The FRC’s quest for excellence, and to continue to be the best pulp and paper science and engineering conference, will require that we have a technician on hand to avoid those annoying interludes where the presenter thrashes the computer keyboard, perspiring slightly, while the delegates gossip amongst themselves or exit for a breath of fresh air. We expect our delivery to be as smooth as when the session chair and AV technician had overseen the pre-loading of slides into a set of carousels for a full morning or afternoon, as was the practice in times gone by.
The proceedings will still be produced in hardbacked volumes, two in the delegate bags and one with the transcribed discussion sessions and any prepared discussion contributions, as always, but typesetting and printing will be done digitally, allowing even shorter lead times and therefore more up-to-date content. This process improves quality over the “camera-ready copy” days but not over the original typeset books from the 50s and 60s, although the preprints will not now require an additional print run (as Toby describes) since they will be posted on the FRC’s symposium website.
The discussion after every paper will still be transcribed but the 14th symposium will be the second to use digital recording which will be transcribed off-site, with both recordings and transcriptions being communicated by via the internet. We will, however, still have postgraduate students from around the world passing round the microphones and, as a last check on the identity of contributors, taking a digital photo of each, and the transcription of each question and answer will still be available for editing by its contributor during the next session.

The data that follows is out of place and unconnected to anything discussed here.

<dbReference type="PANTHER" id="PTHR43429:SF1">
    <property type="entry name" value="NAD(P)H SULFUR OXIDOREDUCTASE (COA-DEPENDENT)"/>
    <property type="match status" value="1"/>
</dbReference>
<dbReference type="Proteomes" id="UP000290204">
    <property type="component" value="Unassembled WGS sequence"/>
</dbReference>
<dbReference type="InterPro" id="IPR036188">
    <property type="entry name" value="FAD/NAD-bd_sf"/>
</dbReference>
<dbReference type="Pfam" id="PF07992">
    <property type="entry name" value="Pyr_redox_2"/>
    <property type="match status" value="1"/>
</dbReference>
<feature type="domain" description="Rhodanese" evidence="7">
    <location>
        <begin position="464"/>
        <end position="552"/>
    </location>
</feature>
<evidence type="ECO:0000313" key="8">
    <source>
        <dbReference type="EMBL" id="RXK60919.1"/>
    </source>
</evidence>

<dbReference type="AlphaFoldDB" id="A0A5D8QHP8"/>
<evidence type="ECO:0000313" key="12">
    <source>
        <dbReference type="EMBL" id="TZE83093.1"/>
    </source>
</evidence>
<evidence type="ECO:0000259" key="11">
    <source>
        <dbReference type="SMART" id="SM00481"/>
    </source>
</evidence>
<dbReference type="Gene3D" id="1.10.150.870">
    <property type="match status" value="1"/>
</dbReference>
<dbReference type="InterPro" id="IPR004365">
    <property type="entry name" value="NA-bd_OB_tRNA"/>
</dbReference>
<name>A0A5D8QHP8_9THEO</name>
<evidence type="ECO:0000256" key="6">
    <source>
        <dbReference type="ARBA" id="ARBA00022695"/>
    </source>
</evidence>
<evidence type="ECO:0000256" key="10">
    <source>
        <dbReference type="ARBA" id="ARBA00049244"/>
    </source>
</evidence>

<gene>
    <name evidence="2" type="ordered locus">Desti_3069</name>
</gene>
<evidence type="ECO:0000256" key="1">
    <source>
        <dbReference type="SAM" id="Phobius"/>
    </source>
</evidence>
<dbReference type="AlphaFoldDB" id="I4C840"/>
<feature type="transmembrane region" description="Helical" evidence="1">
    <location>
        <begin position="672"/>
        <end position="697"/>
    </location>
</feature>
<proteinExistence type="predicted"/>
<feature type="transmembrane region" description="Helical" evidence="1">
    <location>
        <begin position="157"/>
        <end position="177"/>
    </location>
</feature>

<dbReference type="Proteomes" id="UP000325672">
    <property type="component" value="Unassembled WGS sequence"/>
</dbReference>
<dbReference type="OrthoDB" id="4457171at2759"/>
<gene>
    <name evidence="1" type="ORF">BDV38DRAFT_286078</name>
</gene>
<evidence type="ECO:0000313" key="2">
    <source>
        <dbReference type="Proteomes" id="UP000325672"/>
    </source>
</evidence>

The bedrooms in the college will now be en suite and each will have an internet connection available, giving unheard of luxury by the standards of 1957, but accommodation prices will be kept low to ensure that we maintain the ambiance of our scholarly community of paper experts, being together in a college in one of the oldest and most dignified universities in the world.
Publishing the Proceedings
The FRC has, over its 50+ years, used a range of publishers to produce the collection of books which grace the shelves of many offices and libraries. This has made many of the originals difficult or impossible to obtain for those wishing to replace well-thumbed originals, or indeed for those younger researchers and institutions who have become aware that the collected proceedings are the cream of our subject area. This was one of the main reasons why, a few years ago, just after the 2001 symposium at Keble College, Oxford, the FRC decided to re-publish the whole series using its own name as publisher.
This was always going to be a mammoth task since there were somewhere between 35 and 40 thousand pages, and very few of these were available in any other way than in the surviving volumes, since original publishers did not exist or did not have the plates. Not wanting to entertain poor quality alternatives, the committee considered getting the whole lot re-keyed, proof-read and typeset; drawings expertly traced, colour plates re-produced photographically. Fortunately for the financial reserves of the FRC and the reserves of patience of its members, we did not have to tackle the task in this way, but again resorted to modern technology.